The Washington State Capitol Building in Olympia. (Washington State Legislature photo)

The Washington State Capitol Building in Olympia. (Washington State Legislature photo)

Sex education becomes a requirement for state public schools

Opponents fear the content could be graphic and the material too mature for children

OLYMPIA — Public school students will soon have a greater understanding of their sexuality, sexual abuse and the importance of consent under a new law passed by Washington state legislators.

Senate Bill 5395 requires all public schools in Washington state to give public school children in kindergarten through 12th grade a comprehensive sexual education. The curriculum must follow certain requirements, including encouraging healthy relationships, teaching students about sexual violence, educating them on consent and being inclusive of all students.

Supporters of the bill claimed that integrating a sexual education curriculum into the public school system would be beneficial to students by giving them a better understanding of sexual health, which will allow them to make better choices in their own relationships.

Some parents and opponents say the curriculum may confuse children, particularly when gender identity issues are discussed. Supporters also argue the curriculum would give children the skills they need to identify sexual violence and how to respond to it, which could help them avoid situations involving abuse or assault.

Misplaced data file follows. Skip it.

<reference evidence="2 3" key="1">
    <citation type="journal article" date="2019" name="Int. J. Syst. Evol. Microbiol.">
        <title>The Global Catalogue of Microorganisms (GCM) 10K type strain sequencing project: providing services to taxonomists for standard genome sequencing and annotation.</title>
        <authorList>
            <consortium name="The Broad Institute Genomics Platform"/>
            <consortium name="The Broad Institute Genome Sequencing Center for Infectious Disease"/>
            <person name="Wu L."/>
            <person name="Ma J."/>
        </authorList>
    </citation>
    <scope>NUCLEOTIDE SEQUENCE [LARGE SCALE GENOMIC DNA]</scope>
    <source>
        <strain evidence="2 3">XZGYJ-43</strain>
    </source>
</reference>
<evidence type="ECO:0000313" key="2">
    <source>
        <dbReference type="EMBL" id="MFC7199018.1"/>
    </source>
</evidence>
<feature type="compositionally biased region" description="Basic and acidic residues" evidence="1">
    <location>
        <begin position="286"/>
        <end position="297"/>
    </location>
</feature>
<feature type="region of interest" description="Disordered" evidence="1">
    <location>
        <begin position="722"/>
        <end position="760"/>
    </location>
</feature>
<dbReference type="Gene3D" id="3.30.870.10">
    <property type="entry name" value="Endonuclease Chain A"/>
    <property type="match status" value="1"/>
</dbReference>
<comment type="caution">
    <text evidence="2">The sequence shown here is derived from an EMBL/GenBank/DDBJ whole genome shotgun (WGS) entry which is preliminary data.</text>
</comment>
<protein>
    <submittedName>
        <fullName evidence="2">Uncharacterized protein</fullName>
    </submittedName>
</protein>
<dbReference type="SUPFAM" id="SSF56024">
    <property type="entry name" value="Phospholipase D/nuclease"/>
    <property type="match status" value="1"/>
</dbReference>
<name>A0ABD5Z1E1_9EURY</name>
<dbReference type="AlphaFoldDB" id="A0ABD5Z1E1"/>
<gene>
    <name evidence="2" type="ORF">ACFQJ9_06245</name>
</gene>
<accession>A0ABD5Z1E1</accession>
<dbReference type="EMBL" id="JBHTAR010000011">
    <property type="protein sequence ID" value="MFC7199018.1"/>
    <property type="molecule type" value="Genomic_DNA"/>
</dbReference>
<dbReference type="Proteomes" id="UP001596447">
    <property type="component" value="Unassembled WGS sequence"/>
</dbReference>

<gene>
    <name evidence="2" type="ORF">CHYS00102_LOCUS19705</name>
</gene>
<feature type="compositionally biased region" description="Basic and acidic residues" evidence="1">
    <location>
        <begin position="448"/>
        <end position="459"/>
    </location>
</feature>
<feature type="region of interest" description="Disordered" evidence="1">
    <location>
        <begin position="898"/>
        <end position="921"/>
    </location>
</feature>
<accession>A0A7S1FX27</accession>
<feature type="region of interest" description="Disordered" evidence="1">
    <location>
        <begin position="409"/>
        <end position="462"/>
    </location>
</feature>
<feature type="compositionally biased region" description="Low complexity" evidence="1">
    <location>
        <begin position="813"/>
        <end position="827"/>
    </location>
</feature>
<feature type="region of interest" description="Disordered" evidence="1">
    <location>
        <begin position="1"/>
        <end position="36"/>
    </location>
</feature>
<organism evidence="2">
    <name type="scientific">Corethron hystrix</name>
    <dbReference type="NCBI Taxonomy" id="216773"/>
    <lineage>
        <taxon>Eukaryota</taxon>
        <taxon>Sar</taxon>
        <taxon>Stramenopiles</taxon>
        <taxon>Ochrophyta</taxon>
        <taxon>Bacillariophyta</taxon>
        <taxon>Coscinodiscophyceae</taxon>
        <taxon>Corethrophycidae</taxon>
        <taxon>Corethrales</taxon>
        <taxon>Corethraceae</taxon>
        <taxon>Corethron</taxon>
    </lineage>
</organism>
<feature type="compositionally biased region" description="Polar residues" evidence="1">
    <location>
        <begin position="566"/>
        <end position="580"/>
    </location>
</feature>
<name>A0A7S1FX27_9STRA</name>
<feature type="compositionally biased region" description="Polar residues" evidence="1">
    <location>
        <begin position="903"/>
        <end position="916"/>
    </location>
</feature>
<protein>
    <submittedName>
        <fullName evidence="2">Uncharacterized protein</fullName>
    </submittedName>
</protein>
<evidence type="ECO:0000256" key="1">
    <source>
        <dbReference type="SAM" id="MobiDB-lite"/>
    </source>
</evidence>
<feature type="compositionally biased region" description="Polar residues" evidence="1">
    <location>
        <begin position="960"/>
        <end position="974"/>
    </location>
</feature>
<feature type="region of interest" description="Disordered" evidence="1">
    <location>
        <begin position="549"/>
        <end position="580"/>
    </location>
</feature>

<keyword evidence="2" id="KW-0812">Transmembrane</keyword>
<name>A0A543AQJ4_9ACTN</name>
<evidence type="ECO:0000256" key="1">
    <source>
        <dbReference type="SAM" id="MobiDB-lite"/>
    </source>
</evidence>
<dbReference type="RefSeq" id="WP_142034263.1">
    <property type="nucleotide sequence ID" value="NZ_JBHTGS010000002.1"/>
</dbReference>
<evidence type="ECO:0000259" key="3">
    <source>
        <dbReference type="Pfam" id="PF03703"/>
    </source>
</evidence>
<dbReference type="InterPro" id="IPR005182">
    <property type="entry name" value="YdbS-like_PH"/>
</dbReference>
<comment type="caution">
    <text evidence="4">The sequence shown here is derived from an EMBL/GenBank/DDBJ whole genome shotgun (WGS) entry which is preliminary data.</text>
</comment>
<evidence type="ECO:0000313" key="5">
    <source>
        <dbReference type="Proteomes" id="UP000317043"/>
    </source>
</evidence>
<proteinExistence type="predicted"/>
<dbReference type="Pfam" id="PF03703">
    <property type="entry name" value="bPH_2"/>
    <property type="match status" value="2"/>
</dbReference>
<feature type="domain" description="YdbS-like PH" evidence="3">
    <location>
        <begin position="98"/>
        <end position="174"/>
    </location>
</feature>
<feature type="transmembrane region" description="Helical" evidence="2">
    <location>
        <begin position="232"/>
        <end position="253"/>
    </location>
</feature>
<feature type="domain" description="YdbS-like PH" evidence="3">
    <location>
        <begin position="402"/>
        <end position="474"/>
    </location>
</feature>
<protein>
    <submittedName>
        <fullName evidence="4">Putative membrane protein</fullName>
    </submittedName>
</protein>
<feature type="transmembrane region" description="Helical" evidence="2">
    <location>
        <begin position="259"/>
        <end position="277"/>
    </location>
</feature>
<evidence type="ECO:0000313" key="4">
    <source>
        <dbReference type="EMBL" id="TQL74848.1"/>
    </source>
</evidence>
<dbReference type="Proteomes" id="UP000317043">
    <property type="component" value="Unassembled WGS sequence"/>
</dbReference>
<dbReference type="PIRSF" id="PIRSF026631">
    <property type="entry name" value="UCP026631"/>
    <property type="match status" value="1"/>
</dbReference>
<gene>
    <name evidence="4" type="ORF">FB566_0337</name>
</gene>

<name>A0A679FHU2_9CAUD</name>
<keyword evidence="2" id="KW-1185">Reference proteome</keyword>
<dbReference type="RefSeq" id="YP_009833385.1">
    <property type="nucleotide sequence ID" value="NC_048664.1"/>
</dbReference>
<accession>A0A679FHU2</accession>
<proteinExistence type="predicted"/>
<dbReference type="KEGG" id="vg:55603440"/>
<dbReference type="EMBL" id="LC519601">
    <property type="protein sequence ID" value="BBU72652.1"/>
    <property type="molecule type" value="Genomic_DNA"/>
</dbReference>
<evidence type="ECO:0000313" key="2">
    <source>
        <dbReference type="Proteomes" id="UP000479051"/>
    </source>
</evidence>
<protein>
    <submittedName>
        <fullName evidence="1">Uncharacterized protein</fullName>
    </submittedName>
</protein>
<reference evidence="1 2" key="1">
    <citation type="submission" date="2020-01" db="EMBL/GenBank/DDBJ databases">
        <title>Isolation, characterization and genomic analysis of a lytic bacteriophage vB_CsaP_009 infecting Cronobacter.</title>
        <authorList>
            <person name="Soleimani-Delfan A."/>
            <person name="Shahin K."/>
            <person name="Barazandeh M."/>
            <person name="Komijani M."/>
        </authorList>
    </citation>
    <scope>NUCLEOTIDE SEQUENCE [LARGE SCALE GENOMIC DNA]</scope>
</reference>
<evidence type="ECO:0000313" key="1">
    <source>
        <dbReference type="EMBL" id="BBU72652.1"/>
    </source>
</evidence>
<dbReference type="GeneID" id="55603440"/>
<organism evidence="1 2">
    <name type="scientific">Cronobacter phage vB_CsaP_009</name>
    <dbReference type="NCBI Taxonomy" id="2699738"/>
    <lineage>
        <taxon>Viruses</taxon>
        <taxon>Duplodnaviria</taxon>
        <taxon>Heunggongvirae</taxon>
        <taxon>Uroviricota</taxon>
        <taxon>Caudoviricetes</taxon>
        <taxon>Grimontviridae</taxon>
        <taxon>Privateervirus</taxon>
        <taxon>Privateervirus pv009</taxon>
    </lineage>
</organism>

According to the Rape, Assault & Incest National Network, “One in nine girls and one in 53 boys under the age of 18 experience sexual abuse or assault at the hands of an adult.”

“I stand here as a victim,” said Rep. Debra Lekanoff, D-Bow, at an earlier House debate. “If I had known then what I know now, I would not be living through the historical trauma that I have to live through every day.”

Opponents of the bill expressed concern it would put children’s’ innocence at risk. The amount of graphic content that may be associated with this subject has upset some parents who believe it’s their responsibility to educate their children on sexual matters.

“I’m not sure why we’re rushing to remove the innocence from our youth,” said Rep. Mike Steele, R-Chelan, at the earlier debate. “We put so much on them already. … I don’t know why we think it’s appropriate to put more, to put such weight upon their backs at such young ages.”

SB 5395 was passed by the House March 4 with a vote of 56-40. The Senate concurred with the House’s amendments and passed the bill in a late-night session on March 7 with a vote of 27-21. The bill was a straight party-line vote in both chambers, with Republicans opposed.

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